St. Jude Reference #SJ-20-0035
Coronavirus disease 2019 (COVID-19) is characterized by a high incidence of acute respiratory failure, and the differences between this new infection and traditional respiratory infectious disease are not fully known. Researchers at St. Jude and Washington University studied cytokine levels in patients to reveal different profiles.
Among other things, the researchers discovered that there is a distinctive signature of immune regulation in patients with severe forms of COVID. This regulation consists of elevated levels of IL-6 in conjunction with other immune regulatory features consistent with persistent and elevated levels of glucocorticoid signaling. The invention would involve the combination of anti-IL6 therapy (tocilizumab) with any one of anti-cortisol therapies including (but not limited to) ketoconazole, mitotane (Lysodren), metyrapone (Metopirone), mifepristone, and pasireotide.
This would be a novel treatment for severe COVID-19 disease. It is novel in that corsitol/glucocorticioids are natural immunosuppressants—the general view is that COVID patients are hyperinflammatory—our hypothesis is that while they have some specific pathways of inflammation, the major pathology is being driven by an excess of natural cortisol production.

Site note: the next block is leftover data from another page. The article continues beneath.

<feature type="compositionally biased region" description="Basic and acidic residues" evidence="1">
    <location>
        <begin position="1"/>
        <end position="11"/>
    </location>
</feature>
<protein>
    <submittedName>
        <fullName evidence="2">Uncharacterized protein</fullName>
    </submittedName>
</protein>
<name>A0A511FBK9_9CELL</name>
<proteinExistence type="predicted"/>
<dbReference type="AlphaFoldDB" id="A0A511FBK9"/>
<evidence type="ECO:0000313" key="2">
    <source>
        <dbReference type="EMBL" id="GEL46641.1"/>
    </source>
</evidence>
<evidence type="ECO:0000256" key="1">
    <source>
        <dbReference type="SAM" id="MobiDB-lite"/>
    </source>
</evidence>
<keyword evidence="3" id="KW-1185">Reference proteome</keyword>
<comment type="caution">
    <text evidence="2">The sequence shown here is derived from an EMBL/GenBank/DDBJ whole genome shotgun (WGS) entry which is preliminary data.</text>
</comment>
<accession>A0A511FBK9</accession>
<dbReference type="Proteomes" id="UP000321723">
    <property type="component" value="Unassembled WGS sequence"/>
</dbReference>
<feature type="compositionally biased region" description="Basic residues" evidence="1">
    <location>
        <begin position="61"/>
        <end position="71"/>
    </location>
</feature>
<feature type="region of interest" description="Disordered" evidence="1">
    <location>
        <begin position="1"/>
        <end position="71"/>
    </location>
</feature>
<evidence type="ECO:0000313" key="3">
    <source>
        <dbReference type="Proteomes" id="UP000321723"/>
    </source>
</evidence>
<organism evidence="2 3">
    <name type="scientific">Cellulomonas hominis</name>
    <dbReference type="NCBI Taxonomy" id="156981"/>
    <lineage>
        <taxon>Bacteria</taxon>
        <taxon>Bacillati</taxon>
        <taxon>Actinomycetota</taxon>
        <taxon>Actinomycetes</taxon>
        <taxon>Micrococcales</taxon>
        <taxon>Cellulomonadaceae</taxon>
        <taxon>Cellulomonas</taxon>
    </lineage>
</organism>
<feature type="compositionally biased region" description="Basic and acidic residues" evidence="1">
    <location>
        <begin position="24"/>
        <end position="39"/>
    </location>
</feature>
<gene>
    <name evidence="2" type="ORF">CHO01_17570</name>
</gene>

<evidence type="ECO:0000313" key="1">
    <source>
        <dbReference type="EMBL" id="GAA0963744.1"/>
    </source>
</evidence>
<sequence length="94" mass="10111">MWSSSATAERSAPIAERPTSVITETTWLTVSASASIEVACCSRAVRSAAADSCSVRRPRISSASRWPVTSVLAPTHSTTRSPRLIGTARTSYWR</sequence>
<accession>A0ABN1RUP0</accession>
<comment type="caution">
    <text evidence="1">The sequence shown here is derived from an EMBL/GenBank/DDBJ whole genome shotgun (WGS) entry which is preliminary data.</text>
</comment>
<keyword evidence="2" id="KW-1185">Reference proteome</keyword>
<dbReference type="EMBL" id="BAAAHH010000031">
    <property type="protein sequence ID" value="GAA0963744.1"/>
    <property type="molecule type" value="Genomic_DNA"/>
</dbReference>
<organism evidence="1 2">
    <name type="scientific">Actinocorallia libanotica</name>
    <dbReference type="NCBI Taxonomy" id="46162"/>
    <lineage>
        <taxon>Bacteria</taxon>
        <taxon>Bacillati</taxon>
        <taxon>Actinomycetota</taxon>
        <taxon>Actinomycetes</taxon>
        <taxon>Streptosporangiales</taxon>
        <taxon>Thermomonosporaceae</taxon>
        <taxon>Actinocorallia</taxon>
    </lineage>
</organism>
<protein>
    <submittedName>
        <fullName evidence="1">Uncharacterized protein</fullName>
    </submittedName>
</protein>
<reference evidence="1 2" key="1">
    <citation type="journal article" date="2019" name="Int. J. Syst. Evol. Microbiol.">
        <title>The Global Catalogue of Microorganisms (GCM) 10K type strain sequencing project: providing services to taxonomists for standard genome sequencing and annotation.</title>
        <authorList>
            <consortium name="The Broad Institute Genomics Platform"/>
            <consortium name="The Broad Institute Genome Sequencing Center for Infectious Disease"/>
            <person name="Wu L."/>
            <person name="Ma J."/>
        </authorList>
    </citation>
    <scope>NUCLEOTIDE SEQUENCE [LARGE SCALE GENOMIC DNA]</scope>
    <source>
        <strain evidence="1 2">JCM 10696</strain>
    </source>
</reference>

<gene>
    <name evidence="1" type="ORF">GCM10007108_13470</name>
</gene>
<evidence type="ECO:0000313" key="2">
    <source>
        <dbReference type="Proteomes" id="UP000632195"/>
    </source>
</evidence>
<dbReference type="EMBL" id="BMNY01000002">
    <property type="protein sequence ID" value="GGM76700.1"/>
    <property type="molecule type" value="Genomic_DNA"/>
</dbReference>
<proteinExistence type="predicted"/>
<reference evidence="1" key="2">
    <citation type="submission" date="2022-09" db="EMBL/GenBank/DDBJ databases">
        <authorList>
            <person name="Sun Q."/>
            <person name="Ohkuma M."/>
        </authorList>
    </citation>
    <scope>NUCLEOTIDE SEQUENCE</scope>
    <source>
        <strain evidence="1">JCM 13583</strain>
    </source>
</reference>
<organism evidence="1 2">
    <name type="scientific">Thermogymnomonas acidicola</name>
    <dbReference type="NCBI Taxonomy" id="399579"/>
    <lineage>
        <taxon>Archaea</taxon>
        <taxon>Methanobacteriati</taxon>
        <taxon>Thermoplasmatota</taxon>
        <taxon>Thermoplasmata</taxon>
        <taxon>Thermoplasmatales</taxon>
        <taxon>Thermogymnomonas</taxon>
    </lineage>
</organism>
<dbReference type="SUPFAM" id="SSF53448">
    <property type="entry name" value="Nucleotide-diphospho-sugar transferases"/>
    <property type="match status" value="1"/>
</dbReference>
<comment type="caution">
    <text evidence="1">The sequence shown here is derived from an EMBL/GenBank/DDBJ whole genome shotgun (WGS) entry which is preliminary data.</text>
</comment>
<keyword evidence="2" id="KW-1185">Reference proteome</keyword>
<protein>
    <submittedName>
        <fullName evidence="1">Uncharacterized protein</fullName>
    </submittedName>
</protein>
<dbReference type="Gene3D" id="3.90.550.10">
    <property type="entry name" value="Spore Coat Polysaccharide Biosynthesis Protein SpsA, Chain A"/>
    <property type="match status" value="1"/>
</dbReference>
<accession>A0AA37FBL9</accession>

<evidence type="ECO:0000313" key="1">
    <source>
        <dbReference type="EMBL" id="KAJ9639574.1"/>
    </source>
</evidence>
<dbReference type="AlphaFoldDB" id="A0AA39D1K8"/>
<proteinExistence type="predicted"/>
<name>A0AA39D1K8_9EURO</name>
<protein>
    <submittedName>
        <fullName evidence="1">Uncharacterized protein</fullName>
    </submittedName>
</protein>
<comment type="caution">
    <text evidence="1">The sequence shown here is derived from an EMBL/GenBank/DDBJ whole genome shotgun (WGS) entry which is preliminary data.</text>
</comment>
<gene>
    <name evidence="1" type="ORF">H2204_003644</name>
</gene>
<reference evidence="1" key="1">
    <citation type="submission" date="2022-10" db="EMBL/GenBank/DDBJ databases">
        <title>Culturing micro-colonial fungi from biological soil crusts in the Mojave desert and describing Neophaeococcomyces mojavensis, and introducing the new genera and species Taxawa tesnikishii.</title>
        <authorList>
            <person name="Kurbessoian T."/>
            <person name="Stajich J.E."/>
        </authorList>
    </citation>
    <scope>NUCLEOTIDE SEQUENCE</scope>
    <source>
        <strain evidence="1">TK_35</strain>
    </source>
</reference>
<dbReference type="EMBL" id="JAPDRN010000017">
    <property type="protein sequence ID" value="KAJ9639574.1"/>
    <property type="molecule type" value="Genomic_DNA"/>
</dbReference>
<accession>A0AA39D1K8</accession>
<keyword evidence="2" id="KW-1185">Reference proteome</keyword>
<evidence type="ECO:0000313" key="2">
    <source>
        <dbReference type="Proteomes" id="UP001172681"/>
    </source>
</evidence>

Currently they are no effective anti-host therapies—antiIL-6 is being used alone but we would argue it would be more effective in combination with a cortisol reducing agent. Some centers are treating patients by giving more glucocorticoids—this is extremely controversial but still being done, with some indication of very negative outcomes.
Please contact us to find out more about this method of treatment. The full text of their findings is located in the Publication listed below.
Immunotherapy, Extradomain-B Fibronectin (EDB-FN, EDB), chimeric antigen receptor (CAR), cancer, solid tumor, brain tumor, T cell, γδ T cells, iNKT cells, NK cells, macrophages.
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